Operating Principle of the Divcam

Keigo lizuka

Department of Electrical & Computer Engineering
35 St. George Street
University of Toronto
Toronto, Ontario, Canada M5S 1A4

The Divcam takes the decay of the illuminating point source the yardstick for making a distance map. The Divcam has two illuminating IR LEDs; one in front of the IR camera and the other behind the camera as shown in Fig.1.

Fig. 1 Divcam operating principle

The first picture I1 is taken only with the front LED lit, and the second picture I2 is taken only with the back LED lit with no other changes of arrangement. Each picture frame is taken into the frame grabber.

The pictures are identical except for their optical density. The ratio is taken for each pixel of the picture. The ratio R is large when the object is close, but the ratio R monotonically decreases with an increase in distance to the object, and finally approaches unity. The distance is calculated using R.

The calculated result is displayed on a distance map such as the one shown in Fig. 2. Figure 2(a) is a scene of a colorful object taken by a normal camera. Figure 2(b) is the obtained distance map. The closer object is represented by darker black. Figure 2(c) is the same depth map, but the depth is color coded instead of black and white.

The reason for taking the ratio R is to remove the difference in reflectivity according to the object color. By taking the ratio of I1 and I2, the influence of color is cancelled out. The obtained distances of the red, green, and blue of the Rubix cube are all in one plane in Fig.2 (b) or (c). This proves that the color effect is successfully removed.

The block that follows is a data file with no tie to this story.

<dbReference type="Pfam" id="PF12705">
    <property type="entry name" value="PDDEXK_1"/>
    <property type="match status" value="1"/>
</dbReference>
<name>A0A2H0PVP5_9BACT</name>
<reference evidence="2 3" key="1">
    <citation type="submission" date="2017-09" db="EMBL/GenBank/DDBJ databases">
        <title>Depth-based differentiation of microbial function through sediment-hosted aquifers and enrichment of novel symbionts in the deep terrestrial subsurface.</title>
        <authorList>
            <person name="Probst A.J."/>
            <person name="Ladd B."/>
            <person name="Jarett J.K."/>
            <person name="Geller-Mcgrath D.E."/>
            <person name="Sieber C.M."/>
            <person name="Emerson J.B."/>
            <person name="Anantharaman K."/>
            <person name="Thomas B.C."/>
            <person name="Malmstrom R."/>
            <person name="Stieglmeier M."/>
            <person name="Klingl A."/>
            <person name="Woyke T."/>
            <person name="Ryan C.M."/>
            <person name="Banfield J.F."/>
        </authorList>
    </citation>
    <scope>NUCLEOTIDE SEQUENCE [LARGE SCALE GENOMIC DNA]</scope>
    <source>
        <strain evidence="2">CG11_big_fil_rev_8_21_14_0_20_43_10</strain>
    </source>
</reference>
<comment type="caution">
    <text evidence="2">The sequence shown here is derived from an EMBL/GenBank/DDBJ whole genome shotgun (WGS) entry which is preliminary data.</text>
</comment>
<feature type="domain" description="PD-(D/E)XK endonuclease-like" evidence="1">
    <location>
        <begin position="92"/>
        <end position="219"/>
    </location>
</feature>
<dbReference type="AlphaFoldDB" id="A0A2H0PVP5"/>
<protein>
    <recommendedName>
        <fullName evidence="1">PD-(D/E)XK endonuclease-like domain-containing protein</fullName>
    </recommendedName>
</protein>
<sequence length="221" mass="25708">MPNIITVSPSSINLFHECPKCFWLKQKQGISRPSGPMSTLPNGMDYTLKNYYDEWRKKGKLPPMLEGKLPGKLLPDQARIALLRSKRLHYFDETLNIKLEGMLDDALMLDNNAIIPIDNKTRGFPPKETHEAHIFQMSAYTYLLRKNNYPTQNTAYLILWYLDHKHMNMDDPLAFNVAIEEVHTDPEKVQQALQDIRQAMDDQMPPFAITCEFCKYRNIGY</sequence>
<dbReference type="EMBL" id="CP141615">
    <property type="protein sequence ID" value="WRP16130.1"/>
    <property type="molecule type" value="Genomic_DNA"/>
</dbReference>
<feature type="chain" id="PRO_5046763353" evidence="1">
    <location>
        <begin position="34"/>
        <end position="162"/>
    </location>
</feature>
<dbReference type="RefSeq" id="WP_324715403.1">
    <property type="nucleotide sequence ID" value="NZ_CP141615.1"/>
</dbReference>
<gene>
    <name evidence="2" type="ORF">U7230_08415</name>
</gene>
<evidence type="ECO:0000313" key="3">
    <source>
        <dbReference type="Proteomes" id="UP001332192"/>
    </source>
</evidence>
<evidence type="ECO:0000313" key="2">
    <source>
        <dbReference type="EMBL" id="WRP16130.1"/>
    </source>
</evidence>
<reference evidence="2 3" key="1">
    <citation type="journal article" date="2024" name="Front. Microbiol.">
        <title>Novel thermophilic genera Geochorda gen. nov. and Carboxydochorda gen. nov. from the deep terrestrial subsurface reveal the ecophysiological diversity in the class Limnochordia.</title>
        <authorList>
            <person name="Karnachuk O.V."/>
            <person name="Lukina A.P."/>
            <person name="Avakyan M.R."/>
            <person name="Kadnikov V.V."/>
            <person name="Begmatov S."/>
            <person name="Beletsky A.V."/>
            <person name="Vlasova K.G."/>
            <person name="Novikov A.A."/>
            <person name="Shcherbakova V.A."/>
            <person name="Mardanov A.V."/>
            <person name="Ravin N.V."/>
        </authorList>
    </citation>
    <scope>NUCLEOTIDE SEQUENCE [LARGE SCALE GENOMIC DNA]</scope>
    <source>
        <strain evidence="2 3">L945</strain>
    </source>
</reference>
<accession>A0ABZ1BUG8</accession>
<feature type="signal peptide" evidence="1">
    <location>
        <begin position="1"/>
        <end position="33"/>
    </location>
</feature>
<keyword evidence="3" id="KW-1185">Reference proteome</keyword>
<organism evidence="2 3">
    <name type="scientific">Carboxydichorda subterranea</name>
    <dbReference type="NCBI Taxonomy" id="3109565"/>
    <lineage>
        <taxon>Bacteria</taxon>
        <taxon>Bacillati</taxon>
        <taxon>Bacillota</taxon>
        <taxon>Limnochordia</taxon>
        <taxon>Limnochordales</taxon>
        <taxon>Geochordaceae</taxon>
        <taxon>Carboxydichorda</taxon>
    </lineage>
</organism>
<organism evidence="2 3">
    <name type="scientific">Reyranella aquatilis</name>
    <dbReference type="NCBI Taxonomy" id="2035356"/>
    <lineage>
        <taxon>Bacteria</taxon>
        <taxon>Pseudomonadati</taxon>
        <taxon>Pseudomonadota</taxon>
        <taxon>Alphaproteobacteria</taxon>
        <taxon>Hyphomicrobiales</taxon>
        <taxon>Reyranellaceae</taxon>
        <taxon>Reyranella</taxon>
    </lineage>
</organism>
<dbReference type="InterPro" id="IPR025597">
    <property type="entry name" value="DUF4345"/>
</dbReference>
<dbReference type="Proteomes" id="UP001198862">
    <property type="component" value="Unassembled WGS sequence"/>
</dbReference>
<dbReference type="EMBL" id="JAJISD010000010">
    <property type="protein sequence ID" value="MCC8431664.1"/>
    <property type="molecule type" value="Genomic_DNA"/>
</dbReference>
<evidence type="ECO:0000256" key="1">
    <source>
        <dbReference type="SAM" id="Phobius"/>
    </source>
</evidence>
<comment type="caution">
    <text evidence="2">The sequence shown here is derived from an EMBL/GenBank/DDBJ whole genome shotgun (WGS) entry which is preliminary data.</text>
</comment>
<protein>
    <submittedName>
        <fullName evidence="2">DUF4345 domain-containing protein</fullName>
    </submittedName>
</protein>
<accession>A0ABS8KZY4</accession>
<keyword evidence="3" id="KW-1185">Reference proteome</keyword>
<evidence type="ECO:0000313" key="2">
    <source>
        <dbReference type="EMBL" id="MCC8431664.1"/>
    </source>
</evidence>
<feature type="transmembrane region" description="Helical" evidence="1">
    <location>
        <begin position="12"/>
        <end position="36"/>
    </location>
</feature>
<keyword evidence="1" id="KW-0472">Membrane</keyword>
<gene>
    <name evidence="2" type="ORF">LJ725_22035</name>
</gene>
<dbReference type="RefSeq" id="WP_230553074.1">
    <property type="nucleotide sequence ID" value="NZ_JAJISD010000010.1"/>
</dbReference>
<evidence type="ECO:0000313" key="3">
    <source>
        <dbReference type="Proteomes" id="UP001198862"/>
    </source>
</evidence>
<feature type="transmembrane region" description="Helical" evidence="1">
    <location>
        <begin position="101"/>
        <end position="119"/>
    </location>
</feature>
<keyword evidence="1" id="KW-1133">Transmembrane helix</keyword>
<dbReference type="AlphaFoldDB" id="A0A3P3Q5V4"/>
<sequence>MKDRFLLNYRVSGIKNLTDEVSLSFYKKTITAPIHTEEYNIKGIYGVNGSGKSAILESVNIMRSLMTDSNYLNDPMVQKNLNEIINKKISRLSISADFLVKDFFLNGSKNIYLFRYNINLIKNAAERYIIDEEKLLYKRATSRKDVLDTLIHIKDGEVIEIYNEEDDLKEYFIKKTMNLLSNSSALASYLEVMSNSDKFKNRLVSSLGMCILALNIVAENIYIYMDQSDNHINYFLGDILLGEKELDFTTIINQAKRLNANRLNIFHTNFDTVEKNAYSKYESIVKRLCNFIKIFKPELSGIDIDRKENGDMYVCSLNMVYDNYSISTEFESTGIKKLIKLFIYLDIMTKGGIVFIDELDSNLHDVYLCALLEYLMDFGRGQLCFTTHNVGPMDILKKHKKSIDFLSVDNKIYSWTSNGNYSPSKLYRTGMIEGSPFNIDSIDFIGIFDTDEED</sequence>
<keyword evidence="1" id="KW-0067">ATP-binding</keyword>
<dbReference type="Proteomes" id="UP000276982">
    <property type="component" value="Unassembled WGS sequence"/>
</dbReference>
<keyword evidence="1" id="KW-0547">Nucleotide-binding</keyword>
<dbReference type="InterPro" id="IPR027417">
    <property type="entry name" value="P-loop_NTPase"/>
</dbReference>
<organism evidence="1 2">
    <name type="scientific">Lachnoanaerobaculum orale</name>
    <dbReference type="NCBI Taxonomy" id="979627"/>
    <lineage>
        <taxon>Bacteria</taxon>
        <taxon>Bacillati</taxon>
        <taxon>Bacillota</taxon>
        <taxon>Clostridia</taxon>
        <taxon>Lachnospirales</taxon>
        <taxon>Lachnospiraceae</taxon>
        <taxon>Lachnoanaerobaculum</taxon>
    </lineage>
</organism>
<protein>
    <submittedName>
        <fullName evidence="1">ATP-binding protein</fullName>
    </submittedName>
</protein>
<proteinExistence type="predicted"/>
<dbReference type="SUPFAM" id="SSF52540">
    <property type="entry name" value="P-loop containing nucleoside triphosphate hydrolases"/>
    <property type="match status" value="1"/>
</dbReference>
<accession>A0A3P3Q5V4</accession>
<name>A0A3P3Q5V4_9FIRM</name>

Fig. 2. Depth map of objects with various colors

Figure 3 demonstrates the ability to measure moving objects. A paper doll was pasted on a metronome so that the distance of the paper doll from the camera could be periodically changed. The color coded the depth map of the paper doll changed between red and blue as it swang.

Fig. 3. Swinging paper doll as an object.

Figure 4 shows the side view of an automobile that was derived from its front view depth map.

Fig. 4. An automobile used as the object.
(a) Depth map taken from the front.
(b) Side view of the automobile derived from (a).

Figure 5(a) is a photograph of a Kennedy coin taken with an ordinary camera. Figure 5(b) is a relief of the coin taken by the Divcam. Since the Divcam uses the yardstick of divergence of a point source, the power of resolution increases as the distance to the object is reduced.

Fig. 5 (a) Ordinary photograph of a Kennedy coin.
(b) Relief picture of the coin taken by the Divcam.